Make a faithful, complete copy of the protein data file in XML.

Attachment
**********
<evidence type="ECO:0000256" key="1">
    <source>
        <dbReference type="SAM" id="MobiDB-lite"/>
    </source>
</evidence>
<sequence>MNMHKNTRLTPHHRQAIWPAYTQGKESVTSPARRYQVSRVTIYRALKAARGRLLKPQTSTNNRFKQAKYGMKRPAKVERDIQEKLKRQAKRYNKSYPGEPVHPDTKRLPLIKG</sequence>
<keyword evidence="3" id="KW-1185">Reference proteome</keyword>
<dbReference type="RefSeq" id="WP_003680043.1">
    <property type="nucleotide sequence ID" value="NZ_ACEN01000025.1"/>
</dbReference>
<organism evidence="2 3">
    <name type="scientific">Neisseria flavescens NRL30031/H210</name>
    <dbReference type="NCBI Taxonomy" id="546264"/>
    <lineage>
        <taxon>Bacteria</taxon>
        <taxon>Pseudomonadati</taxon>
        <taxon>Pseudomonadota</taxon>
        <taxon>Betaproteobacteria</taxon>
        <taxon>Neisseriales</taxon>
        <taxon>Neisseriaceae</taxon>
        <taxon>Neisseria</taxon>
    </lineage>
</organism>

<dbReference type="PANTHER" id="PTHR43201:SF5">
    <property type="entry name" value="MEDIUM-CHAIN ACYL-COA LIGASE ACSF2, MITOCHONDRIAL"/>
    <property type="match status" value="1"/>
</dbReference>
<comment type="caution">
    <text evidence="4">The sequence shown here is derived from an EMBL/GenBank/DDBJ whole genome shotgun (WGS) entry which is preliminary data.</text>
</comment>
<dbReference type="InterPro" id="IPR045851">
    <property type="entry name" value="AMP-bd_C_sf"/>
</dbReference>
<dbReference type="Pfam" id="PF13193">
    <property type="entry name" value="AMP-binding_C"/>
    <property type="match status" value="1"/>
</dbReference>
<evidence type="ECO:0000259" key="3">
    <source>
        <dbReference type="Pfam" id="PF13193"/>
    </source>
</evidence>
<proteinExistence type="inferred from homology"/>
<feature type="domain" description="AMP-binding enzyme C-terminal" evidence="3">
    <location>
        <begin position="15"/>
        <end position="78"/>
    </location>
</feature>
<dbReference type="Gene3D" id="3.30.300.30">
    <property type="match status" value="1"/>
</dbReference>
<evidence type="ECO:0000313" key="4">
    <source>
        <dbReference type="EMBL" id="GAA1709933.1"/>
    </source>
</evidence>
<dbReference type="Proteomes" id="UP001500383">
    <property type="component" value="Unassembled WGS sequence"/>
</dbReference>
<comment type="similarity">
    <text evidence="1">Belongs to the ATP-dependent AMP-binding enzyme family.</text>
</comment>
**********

<evidence type="ECO:0000256" key="1">
    <source>
        <dbReference type="SAM" id="MobiDB-lite"/>
    </source>
</evidence>
<sequence>MNMHKNTRLTPHHRQAIWPAYTQGKESVTSPARRYQVSRVTIYRALKAARGRLLKPQTSTNNRFKQAKYGMKRPAKVERDIQEKLKRQAKRYNKSYPGEPVHPDTKRLPLIKG</sequence>
<keyword evidence="3" id="KW-1185">Reference proteome</keyword>
<dbReference type="RefSeq" id="WP_003680043.1">
    <property type="nucleotide sequence ID" value="NZ_ACEN01000025.1"/>
</dbReference>
<organism evidence="2 3">
    <name type="scientific">Neisseria flavescens NRL30031/H210</name>
    <dbReference type="NCBI Taxonomy" id="546264"/>
    <lineage>
        <taxon>Bacteria</taxon>
        <taxon>Pseudomonadati</taxon>
        <taxon>Pseudomonadota</taxon>
        <taxon>Betaproteobacteria</taxon>
        <taxon>Neisseriales</taxon>
        <taxon>Neisseriaceae</taxon>
        <taxon>Neisseria</taxon>
    </lineage>
</organism>

<dbReference type="PANTHER" id="PTHR43201:SF5">
    <property type="entry name" value="MEDIUM-CHAIN ACYL-COA LIGASE ACSF2, MITOCHONDRIAL"/>
    <property type="match status" value="1"/>
</dbReference>
<comment type="caution">
    <text evidence="4">The sequence shown here is derived from an EMBL/GenBank/DDBJ whole genome shotgun (WGS) entry which is preliminary data.</text>
</comment>
<dbReference type="InterPro" id="IPR045851">
    <property type="entry name" value="AMP-bd_C_sf"/>
</dbReference>
<dbReference type="Pfam" id="PF13193">
    <property type="entry name" value="AMP-binding_C"/>
    <property type="match status" value="1"/>
</dbReference>
<evidence type="ECO:0000259" key="3">
    <source>
        <dbReference type="Pfam" id="PF13193"/>
    </source>
</evidence>
<proteinExistence type="inferred from homology"/>
<feature type="domain" description="AMP-binding enzyme C-terminal" evidence="3">
    <location>
        <begin position="15"/>
        <end position="78"/>
    </location>
</feature>
<dbReference type="Gene3D" id="3.30.300.30">
    <property type="match status" value="1"/>
</dbReference>
<evidence type="ECO:0000313" key="4">
    <source>
        <dbReference type="EMBL" id="GAA1709933.1"/>
    </source>
</evidence>
<dbReference type="Proteomes" id="UP001500383">
    <property type="component" value="Unassembled WGS sequence"/>
</dbReference>
<comment type="similarity">
    <text evidence="1">Belongs to the ATP-dependent AMP-binding enzyme family.</text>
</comment>